The Northern Cape Health Department says there are plans to renovate defunct clinics across the province. It comes as complaints mount about crumbling infrastructure and under-resourced clinics in small towns.

Residents of Warrenton, Pampirstad and other small towns in this province have been complaining about poor medical care for months. Many cannot get help in these clinics.

Access to health services has become an uphill struggle as many facilities are closed. The Department of Health says it is urgently addressing infrastructure and staffing issues.

‚ÄúThis year we have received an additional 16 million rand from the National Department of Health and Finance, which we appreciate because it will now allow us to go and improve some areas. We appoint masters and improve the maintenance of our facilities. We are strengthening our supply chain, we have reorganized our supply chain to ensure that the equipment that is needed for our medical staff, for our doctors, including students, is where it needs to be,” says the head of the health department. , Northern Cape, Ryan Strydom.

With health care services still a concern, nursing students at the Henrietta Stockdale College of Nursing have come out strongly against resource challenges in the province. Earlier this week, many took to the streets to call on the department to prioritize their needs and primary care.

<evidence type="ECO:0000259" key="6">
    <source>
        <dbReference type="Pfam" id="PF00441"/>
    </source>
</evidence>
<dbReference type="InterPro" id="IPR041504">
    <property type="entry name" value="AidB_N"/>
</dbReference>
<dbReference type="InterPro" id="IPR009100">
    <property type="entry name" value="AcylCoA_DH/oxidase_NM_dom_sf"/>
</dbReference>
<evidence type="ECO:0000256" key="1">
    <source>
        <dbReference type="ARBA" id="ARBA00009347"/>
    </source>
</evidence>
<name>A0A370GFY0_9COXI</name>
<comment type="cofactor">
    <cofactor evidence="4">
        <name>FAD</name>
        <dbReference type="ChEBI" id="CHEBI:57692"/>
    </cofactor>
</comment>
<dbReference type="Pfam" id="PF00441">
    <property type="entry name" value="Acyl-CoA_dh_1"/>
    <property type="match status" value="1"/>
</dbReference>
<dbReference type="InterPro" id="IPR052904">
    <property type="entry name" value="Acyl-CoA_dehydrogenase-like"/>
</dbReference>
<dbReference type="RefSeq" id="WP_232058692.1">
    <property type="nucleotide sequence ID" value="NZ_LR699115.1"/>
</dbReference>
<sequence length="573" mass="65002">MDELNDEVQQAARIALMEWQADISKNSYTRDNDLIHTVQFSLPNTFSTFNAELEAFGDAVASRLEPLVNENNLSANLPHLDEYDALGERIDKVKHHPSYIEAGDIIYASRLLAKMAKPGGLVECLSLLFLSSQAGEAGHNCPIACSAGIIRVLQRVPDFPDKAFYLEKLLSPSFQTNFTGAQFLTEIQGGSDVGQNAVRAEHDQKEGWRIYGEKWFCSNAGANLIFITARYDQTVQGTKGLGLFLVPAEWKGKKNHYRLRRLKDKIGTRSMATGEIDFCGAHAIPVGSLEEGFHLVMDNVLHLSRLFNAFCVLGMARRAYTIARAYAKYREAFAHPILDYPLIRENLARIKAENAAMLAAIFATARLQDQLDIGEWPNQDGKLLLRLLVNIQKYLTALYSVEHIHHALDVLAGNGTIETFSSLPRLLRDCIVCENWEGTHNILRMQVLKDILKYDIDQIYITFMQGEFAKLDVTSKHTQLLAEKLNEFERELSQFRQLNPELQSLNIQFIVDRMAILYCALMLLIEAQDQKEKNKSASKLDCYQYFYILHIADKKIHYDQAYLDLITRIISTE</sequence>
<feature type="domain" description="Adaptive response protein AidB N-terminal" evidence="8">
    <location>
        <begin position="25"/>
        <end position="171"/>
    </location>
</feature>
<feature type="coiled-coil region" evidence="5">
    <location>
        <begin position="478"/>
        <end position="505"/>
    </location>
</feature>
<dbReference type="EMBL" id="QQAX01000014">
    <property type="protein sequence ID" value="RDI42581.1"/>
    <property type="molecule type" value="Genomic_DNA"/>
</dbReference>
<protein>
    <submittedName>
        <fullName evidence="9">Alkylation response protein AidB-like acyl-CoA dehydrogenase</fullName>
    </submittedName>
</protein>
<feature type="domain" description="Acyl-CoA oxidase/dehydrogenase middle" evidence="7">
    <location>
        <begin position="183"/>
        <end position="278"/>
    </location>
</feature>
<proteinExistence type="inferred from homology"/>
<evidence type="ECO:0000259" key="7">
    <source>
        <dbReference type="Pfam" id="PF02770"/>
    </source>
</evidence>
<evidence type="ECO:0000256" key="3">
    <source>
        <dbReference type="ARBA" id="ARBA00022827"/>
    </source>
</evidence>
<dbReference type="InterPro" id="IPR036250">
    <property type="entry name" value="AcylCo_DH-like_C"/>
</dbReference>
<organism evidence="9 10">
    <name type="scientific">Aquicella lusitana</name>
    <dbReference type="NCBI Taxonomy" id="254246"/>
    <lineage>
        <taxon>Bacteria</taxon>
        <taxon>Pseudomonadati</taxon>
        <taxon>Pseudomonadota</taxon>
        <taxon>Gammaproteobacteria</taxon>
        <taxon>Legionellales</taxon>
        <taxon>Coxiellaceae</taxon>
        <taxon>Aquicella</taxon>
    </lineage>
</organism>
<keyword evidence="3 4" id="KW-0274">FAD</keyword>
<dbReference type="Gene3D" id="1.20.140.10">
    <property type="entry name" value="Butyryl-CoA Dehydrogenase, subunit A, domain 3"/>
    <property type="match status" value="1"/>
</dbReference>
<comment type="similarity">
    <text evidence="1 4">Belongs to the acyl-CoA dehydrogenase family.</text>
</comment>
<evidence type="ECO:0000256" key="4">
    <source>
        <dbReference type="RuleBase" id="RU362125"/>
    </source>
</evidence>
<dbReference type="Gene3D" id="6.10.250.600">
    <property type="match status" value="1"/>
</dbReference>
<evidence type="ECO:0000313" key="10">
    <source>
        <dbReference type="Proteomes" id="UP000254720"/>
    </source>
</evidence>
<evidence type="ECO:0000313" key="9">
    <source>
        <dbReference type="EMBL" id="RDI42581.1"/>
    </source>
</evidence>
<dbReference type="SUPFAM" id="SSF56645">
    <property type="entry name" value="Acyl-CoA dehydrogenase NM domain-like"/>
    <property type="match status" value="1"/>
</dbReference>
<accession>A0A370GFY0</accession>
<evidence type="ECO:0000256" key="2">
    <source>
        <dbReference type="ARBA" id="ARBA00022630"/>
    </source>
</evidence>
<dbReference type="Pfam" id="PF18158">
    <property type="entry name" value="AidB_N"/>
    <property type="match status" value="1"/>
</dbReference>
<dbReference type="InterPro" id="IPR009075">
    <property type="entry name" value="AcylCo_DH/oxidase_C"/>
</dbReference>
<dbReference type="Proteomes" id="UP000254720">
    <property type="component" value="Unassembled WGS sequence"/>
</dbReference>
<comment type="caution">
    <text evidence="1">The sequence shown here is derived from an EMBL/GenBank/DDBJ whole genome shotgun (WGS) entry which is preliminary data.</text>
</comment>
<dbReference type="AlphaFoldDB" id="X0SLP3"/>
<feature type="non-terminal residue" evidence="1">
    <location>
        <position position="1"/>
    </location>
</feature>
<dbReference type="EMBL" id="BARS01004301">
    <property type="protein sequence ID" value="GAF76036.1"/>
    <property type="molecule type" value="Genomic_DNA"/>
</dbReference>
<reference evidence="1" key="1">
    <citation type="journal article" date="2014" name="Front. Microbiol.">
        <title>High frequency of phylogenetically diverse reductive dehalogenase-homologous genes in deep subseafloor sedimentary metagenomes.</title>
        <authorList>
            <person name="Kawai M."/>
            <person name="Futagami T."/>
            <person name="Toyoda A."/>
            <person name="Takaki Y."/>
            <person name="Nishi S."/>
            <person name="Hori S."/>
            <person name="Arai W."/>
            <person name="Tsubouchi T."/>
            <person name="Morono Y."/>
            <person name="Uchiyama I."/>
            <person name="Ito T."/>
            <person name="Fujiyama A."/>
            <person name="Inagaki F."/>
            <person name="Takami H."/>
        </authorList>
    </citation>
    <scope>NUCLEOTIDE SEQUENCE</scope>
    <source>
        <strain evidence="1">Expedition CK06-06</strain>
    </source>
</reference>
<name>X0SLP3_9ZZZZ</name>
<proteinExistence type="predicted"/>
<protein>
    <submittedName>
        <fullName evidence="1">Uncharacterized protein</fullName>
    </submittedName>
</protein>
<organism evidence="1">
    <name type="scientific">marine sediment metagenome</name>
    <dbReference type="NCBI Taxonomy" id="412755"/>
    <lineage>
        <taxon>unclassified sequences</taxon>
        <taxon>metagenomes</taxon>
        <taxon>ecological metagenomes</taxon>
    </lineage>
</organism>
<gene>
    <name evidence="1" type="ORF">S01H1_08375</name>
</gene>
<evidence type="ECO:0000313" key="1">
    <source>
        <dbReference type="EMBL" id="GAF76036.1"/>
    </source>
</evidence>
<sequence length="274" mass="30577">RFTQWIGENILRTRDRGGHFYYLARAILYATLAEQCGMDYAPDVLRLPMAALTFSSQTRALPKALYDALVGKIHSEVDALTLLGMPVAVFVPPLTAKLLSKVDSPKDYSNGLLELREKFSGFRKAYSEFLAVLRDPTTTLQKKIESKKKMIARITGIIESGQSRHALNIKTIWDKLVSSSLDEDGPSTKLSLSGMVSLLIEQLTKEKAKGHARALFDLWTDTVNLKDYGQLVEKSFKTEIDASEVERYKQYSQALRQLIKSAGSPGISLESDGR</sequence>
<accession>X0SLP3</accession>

The department is adamant that this only nursing college in the province will not close without leaving a shortage of nurses in the clinics and leaving the department in a difficult position.

“I must assure that this clinic will not be closed. It does not wait for closure. The people who want to shut it down are a group of disaffected people. They want it close, they call it shacks, but we’re going to call the Department of Labor to come and see if they’re shacks and the municipality to come and give us an honest opinion on some of these allegations.” , – added Strydom.

While the provincial health department promises to address the health problems plaguing communities in the province, it remains to be seen when a number of clinics will begin receiving adequate resources.

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